Though the preceding sketch traces only a few of the most well-documented threads running through a much more complex global tapestry of movements for emancipatory education and training, these threads illustrate variations on one of the most salient themes in the pedagogy of social change: a focus on raising consciousness through participatory processes that lead to collective social action.

But the pedagogy of social change includes another significant theme that must be noted. This is the training of protagonists to engage in disciplined forms of social action within a shared framework. For instance, Gandhi envisioned campaigns of nonviolent social change as the equivalent of military campaigns that required training. The focus of his training was the development of virtue, perseverance, firmness in the truth, disciplined nonviolence, and a willingness to sacrifice for a just cause. These ideas were subsequently adapted to, and expanded within, many other nonviolence struggles for social justice, including the U.S. civil rights movement.

The global diffusion of consciousness-raising methods and training techniques illustrates some of the ways that social movements have long been learning from each other about the pedagogy of social change. In this regard, Gandhi envisioned nonviolent social change as a nascent science that would steadily develop across the twentieth century and beyond; and he described his own contributions to this process as “experiments with truth.”25 Thus, over the course of the past century, social movements have been increasingly engaged in the generation, application, and diffusion of knowledge about social change. This has been occurring both within and across diverse movements, and it has given rise to an increasingly rich body of literature on social movement learning.26

To date, however, systematic learning about movement pedagogy has tended to focus on the pedagogy of contentious resistance. Less attention has been paid to the pedagogy of transformative constructive programs. One illuminating exception to this is Jessica Gordon Nembhard’s history of African-American cooperative thought and practice.27 In the early twentieth century, inspired in part by the Antigonish movement (which also embodied a constructive program pedagogy), African Americans began forming study circles to systematize the expansion of economic cooperatives as a means of overcoming economic marginalization across the U.S. As Nembhard documents, nearly every black cooperative of this era started with a study circle of some kind. Through this decentralized, participatory, and mutually empowering pedagogy, consciousness increased about the significance of cooperative enterprises, understanding deepened about the principles and philosophy of such enterprises, and practical skills developed to organize and run such enterprises. The relationships, mutual trust, and solidarity that cooperative enterprises depend upon were also fostered by those study circles.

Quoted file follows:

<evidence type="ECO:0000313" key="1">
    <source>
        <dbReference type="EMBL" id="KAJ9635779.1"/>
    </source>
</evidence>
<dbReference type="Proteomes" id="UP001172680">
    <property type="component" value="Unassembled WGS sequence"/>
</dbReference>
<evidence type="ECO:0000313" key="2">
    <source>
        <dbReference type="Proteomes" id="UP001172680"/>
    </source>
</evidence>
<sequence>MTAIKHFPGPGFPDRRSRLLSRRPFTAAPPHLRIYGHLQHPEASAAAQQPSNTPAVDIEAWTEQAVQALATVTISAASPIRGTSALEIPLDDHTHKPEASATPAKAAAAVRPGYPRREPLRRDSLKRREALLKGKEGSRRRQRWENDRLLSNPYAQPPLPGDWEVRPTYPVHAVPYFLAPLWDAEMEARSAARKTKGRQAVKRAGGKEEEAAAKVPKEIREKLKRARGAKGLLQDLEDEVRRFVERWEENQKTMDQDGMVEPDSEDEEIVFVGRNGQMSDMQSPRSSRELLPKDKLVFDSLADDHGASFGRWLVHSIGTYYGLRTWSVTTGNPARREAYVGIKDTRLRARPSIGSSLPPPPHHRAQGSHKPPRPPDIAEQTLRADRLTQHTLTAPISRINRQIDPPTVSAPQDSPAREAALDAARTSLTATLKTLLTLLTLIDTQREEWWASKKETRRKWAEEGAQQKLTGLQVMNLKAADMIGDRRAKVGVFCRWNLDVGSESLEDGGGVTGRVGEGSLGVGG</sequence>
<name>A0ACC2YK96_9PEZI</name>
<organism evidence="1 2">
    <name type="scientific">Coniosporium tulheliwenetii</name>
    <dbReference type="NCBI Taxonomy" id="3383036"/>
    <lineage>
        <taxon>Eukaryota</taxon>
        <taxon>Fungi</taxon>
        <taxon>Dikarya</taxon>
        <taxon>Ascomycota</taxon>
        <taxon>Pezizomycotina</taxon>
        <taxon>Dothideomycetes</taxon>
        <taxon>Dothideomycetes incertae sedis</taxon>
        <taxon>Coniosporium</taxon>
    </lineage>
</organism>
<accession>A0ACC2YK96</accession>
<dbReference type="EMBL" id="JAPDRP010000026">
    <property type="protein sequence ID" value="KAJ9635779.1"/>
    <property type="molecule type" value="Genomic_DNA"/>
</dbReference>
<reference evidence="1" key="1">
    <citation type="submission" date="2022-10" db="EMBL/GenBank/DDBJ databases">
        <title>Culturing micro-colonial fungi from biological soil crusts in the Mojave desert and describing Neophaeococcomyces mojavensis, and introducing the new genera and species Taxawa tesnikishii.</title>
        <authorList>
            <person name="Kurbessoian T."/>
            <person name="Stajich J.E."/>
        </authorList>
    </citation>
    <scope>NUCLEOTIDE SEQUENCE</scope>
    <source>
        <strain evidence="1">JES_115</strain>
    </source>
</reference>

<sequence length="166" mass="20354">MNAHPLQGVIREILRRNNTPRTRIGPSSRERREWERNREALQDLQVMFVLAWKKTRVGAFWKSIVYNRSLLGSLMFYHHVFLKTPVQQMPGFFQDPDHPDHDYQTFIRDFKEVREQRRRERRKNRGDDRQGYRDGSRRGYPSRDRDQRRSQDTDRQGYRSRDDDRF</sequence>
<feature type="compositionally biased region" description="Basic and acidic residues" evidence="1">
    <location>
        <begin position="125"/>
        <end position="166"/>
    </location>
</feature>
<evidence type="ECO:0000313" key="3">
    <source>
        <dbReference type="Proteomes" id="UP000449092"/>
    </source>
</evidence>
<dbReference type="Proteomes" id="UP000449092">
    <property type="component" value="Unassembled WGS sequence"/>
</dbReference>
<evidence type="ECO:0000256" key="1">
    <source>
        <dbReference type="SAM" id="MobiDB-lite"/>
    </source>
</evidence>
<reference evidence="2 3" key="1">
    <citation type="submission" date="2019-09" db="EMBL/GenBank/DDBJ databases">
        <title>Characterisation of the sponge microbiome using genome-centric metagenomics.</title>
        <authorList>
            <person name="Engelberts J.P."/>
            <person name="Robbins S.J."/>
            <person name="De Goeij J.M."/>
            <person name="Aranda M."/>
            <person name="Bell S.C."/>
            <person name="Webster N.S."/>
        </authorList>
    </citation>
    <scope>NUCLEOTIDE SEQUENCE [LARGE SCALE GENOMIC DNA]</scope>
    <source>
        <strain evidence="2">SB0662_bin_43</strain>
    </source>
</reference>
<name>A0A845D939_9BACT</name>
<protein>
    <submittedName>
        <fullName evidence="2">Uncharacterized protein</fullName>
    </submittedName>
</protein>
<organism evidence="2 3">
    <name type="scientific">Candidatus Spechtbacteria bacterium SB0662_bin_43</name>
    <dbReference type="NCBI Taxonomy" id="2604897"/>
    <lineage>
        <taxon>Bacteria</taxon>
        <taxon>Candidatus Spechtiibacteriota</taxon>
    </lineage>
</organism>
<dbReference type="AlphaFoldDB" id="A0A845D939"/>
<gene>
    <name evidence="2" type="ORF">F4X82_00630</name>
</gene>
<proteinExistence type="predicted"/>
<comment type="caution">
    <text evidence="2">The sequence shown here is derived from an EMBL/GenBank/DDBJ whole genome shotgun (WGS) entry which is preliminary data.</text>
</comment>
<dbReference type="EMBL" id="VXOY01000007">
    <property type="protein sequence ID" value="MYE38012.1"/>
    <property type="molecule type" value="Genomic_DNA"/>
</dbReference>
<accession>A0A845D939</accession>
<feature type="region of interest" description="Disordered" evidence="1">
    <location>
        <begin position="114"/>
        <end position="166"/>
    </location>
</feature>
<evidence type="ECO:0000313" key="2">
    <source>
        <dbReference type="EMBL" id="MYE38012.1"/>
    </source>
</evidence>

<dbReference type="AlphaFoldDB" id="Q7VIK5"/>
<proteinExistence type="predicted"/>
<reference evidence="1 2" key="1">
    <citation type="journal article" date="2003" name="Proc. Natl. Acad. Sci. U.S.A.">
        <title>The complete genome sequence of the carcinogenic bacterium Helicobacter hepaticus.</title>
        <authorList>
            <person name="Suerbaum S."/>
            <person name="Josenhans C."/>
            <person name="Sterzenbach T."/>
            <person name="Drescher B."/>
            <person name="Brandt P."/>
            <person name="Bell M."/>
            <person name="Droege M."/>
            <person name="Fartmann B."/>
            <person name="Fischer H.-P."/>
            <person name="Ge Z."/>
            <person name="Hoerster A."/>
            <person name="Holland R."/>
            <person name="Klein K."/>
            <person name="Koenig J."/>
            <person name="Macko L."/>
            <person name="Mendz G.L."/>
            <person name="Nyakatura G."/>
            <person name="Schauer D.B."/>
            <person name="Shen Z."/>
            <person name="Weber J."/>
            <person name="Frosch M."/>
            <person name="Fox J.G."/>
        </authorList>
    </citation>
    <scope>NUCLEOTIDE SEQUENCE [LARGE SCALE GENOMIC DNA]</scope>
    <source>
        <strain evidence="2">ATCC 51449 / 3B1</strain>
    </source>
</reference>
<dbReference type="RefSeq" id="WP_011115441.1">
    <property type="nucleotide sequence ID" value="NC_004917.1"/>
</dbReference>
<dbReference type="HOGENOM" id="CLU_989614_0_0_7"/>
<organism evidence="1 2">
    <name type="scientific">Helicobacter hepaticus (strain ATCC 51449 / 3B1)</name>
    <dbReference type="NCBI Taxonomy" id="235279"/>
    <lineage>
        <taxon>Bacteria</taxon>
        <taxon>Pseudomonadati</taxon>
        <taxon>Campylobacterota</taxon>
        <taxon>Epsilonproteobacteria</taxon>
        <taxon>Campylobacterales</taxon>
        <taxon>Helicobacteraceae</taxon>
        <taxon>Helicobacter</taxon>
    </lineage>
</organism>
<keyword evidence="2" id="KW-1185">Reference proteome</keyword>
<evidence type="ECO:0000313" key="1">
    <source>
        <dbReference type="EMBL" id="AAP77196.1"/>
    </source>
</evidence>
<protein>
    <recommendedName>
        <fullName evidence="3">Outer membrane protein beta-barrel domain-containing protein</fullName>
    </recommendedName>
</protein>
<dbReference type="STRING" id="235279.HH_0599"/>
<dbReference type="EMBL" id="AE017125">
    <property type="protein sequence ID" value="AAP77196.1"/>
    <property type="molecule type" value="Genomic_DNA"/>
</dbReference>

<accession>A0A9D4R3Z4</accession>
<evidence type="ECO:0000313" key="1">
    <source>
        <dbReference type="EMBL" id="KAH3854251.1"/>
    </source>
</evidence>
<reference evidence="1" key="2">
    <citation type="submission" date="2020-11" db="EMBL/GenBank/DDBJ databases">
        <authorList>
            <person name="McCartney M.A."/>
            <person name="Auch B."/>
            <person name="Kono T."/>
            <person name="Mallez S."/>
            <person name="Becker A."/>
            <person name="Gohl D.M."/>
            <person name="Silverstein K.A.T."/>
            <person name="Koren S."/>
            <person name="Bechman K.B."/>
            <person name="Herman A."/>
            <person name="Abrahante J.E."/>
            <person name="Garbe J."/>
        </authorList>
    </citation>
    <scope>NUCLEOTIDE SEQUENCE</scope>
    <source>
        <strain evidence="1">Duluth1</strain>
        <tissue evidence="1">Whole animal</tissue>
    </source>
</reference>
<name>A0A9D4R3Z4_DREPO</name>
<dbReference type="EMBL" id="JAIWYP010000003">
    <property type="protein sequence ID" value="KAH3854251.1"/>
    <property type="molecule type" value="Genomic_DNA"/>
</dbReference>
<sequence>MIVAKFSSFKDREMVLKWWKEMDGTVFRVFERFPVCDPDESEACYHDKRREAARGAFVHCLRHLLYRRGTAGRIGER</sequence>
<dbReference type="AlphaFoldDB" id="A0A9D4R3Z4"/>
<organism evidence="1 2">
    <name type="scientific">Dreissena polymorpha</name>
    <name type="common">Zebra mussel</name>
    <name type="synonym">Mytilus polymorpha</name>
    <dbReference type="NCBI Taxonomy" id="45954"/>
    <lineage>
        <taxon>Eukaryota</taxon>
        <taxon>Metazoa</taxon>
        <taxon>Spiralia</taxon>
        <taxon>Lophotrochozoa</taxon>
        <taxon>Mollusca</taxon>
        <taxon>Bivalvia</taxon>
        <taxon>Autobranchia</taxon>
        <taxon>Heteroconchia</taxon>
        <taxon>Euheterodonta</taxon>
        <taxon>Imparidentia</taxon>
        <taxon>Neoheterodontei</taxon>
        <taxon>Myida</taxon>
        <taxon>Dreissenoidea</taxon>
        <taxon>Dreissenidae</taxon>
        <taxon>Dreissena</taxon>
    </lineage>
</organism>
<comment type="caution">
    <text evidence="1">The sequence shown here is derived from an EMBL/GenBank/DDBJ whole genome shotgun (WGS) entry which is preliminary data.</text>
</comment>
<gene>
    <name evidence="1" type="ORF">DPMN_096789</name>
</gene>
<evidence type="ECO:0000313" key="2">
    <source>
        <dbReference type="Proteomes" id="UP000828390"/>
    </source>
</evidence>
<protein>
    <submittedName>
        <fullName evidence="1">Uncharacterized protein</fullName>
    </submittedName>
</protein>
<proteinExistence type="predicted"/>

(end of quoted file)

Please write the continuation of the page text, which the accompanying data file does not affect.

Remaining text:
Nembhard’s work brings into focus the central role pedagogy can play in constructive movements for social change, and it serves as an invitation to further advance this important area of learning. In this context, the Bahá’í community has much to contribute. Since the passing of ‘Abdu’l-Bahá, which ushered in the formative age of the Bahá’í Faith, Shoghi Effendi and the Universal House of Justice have successively guided the Bahá’í community by adopting a learning mode that has continuously distilled new knowledge from accumulating experience.28 By the dawn of the twenty-first century, a conscious and systematic culture of learning was taking root across the entire global Bahá’í community, as a central element of its evolving framework for action. Though this culture of learning has been written about in detail elsewhere,29 a few of its salient features will illuminate the discussion at hand.

The Bahá’í culture of learning gave rise to, and is in turn being fostered by, a network of training institutes that began emerging in the 1990s. In short, as systematic learning became a central focus of the community as a whole, a system was needed to facilitate the generation, application, and diffusion of knowledge within the community. Training institutes emerged as a key component of this system.

The training institutes of the Bahá’í community are based on the following premises and principles, among others. The movement of a population along a path of social and spiritual development is an organic process that begins with the transformation of hearts and minds. This process must soon manifest itself in the transformation of social structures and relationships. Systematic approaches to education and capacity building are needed to support this. The concept of a “path of service” provides a valuable way to organize these processes. Diverse individuals within a population will move along paths of service at different rates. The advancement of a population must be propelled by unifying and constructive forces generated from within the population itself. And ongoing processes of study, action, reflection, and consultation that are open to all—that are participatory, coordinated, systematic, and free from the trappings of ego—are needed to generate knowledge on all of these fronts.